Seattle Voters Reject Public Financing of Council Campaigns

Seattle voters rejected a ballot measure that would have made the city one of a handful that match private contributions with public funds in council races.

Seattle voters rejected a ballot measure Nov. 5 that would have created a public financing mechanism for city council campaigns, with 54 percent voting no. If passed, the measure would have asked for an additional $7.38 in annual property taxes from the average homeowner in Seattle; that money would have created a complex funding instrument that matched small private donations with public dollars, with caps on fundraising and spending. If the measure had passed, Seattle would have become one of a handful of cities, including New York City, Los Angeles, San Francisco and Miami, that match private contributions with public funds in city races.

The editorial board for the state’s largest daily newspaper, The Seattle Times, advised voters to reject the measure, as did the Seattle Chamber of Commerce. Despite those two groups’ opposition, no political action committee formed to raise and spend money against the ballot measure. The most vocal critic of the proposal was an ethics and elections commissioner who argued it was trying to solve a problem -- big money in local politics -- that didn’t exist.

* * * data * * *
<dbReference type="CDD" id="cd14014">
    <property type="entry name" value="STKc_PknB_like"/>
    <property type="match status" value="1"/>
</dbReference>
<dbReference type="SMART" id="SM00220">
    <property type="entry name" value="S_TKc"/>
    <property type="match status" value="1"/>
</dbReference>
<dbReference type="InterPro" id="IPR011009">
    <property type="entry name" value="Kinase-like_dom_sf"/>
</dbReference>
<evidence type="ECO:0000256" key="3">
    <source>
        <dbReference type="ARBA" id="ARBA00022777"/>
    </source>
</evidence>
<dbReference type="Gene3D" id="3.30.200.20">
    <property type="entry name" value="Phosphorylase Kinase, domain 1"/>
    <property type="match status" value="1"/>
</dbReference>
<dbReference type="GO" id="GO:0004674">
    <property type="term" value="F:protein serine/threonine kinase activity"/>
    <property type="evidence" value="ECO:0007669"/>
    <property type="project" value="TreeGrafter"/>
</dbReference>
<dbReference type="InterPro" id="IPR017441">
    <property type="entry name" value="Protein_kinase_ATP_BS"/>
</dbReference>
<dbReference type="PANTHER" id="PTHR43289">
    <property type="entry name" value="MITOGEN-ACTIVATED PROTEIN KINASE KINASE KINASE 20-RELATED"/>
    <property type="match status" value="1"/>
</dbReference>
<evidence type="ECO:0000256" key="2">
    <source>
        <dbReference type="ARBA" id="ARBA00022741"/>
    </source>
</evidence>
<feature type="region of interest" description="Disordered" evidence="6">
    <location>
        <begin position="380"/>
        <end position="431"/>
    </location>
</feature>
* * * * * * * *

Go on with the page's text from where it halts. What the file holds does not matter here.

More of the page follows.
READ: Our full 2013 election coverage

An active campaign in favor of the measure, Fair Elections Seattle, raised about $91,952 by Nov. 4 and won the endorsement of Mayor Mike McGinn and eight of the nine city council members. Labor unions, the Washington chapter of the Sierra Club, and the metropolitan area’s main good-government nonprofit, the Municipal League of King County, all backed the measure.

Nonetheless, there were signs that the measure would fail. Councilman Mike O’Brien, who campaigned in favor of the proposal, said that he consistently found voters who didn’t know what the measure was and didn’t understand how it would work. A poll by SurveyUSA taken Oct. 10-13 found that 42 percent of respondents were not certain if they would vote yes or no. Only 15 percent said they were certain to vote yes. And while the public financing campaign raised money, it was far less than another election reform on the ballot -- a measure to create districts for seven of the at-large council members. The redistricting proposal, by comparison, raised $262,861 and won about 65 percent of the vote.

J.B. Wogan is a Governing staff writer.